Blue Yonder fosters a workplace culture that nurtures Diversity, Inclusion, Value, and Equality (DIVE) for all associates to openly express their individuality in an accepting and understanding environment. During Pride Month, it is important to highlight allyship and the role it plays in the LGBTQ+ community. An ally is someone who can interpret and accept perspectives outside of their own. Someone who educates themselves and helps educate others on the challenges of inequality that suppressed individuals or groups face. An ally is someone who will fight for a cause and uses their power or privilege to help amplify the voices of those who are most times silenced.

For Blue Yonder associate Maddi Cook, LGBTQ + allyship means more than attending a protest or signing a petition. It can take form in a variety of ways. Not all who take a stance need to be center stage. Sometimes, allyship means giving people the opportunity to speak their truth andlending a helping hand along the way. 

What does allyship mean to you?

Showing up on behalf of the LGBTQ + community as an ally, especially during Pride Month, is not centering your efforts around yourself. Your voice matters, but there are certain conversations where you can be a passive observer. I think that is an excellent example of pride. Suppose you sit, listen, learn, and take what you’ve gathered from others who share their experiences, whether they are friends, strangers on the street, family members, or colleagues. That is an excellent example of being an advocate without taking great action. Also, if someone is trying to tell you something or share their feelings with you, then the best thing you can do as an ally is to take it to heart. Work on yourself first and do some introspection. Reflect on how your reactions in that situation may affect someone. If you feel you’re in a good place to talk openly, then take that into future interactions. Recognize the behavior of people you interact with and acknowledge that some people’s reactions or responses may not be as favorable as others. Call it out if you can and if it’s a safe situation. That’s being the best ally you can possibly be.

Has anyone shown up for you as an ally? How did it make you feel?

I’m a bisexual woman, and I’m in a heterosexual relationship. My male partner and I have been together for 10 years, and I was honest with him about my sexuality when we got together. Since then, I have continued to be upfront and communicative of that expression. He has dealt with some bisexual erasure from my family. Sometimes it’s been tough for him to walk the line of communicating with his in-laws while showing up for me, his partner. Despite those difficulties, he has been phenomenal over the years. He has let me teach him and has been a studious learner in all things LGBTQ+. He is a staunch advocate. We have a two-year-old son together, and we have decided that we will be raising him to know that his mom is bisexual. We want him to see that it’s possible to love people of all sexual orientations. It’s the most beautiful thing. I’ve never felt so seen and supported.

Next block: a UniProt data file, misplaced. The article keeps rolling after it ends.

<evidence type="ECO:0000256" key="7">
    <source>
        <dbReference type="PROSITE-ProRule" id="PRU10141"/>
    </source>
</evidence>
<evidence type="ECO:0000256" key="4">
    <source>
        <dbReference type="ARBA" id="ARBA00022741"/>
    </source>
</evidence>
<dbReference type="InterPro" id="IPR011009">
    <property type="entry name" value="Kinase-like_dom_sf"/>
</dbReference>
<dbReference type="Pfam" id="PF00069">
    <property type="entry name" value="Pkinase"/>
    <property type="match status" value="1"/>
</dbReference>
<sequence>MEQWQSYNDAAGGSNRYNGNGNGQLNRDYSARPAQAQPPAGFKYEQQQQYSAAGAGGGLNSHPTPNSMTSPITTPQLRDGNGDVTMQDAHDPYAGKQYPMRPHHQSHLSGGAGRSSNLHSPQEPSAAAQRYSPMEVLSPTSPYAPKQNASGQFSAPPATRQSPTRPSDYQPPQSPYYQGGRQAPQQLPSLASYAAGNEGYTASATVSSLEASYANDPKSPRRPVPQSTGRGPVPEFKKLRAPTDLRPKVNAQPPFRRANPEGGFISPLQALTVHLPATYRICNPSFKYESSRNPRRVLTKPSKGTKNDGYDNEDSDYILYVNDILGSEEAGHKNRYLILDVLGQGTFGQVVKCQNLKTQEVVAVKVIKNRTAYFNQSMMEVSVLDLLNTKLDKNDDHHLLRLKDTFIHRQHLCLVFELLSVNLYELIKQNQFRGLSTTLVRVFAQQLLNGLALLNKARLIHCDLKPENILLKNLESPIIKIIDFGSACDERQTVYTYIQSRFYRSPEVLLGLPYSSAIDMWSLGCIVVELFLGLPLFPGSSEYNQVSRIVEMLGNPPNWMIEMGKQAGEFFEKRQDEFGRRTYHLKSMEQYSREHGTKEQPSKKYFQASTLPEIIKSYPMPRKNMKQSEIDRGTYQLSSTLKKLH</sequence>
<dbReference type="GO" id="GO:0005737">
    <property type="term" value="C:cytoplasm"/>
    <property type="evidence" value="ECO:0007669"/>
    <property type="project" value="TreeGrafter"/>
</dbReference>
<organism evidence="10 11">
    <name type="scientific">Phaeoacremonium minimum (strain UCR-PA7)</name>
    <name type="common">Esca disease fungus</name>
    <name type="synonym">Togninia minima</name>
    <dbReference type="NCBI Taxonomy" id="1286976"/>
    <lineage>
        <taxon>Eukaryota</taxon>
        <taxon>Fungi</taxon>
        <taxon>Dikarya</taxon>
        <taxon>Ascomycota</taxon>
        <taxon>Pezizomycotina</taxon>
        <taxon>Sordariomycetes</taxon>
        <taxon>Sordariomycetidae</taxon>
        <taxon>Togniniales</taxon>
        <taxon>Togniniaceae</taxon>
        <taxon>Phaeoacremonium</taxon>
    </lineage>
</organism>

What was the best thing for others to say in your coming-out process to show support?

The best reaction I got was, “Okay.” I was fortunate in coming out, and I was not presented with tremendous antagonism. I can contribute to all the fantastic work toward the progress of generations before me. They walked, so we could run.

But I did have some pretty adverse reactions or just disbelief. That’s common in the bisexual community, especially considering the relationship that I was in. The best response was honestly just neutrality followed by, “Do you need me to do anything?” “Is there anything I can do in our relationship to make you feel more comfortable in that identity?” And realistically, there was nothing they could do at the time, but that response gave me the perfect answer.

With the more unfavorable responses, how did you deal with that?

I’m very comfortable with my sexuality. I knew I was bisexual since I was 11 years old, so I’ve known for a long time. I’ve been very open in my circle of friends since then. My family was fairly conservative before I came out. They were also unaware that people in the family had an alternative lifestyle. Hence, the only people that really didn’t know were my older extended family. With them, I knew I had to set a boundary and just explain to them what that meant for me and my experience. I had to let them know it’s unacceptable to say certain things. You have to back yourself. 

I approached the situation feeling that if they didn’t accept me, I wouldn’t stay. Learning is an active process of listening and then changing your behavior. Personally, that particular experience hurt, but the best thing you can do is have your own best interests at heart. Again, I was fortunate enough to grow up in a world where sexual expression and identity are regular. 

The important thing is to phase out the inappropriate and support freedom of expression. We are making the right strides to ensure inclusivity and broader acceptance. The more people who stand beside us, the more visibility we receive. Having a great attitude and getting comfortable with being uncomfortable will enhance our ability to strengthen human connection. Allow yourself to be uncomfortable, even if only for a minute, and the world can become a better place.  

BYourself is Blue Yonder’s Pride-related Associate Resource Group (ARG). BYourself is open to all associates and where allies are invited to support, encourage, and offer equal opportunity for LGBTQ+ associates, friends, family, and communities. The BYourself allyship specifically provides education and celebration for diverse groups to feel comfortable being their true selves. BYourself is committed to being an avid participant in the LGBTQ+ community worldwide. Learn more about Blue Yonder’s DIVE initiative and BYourself ARG: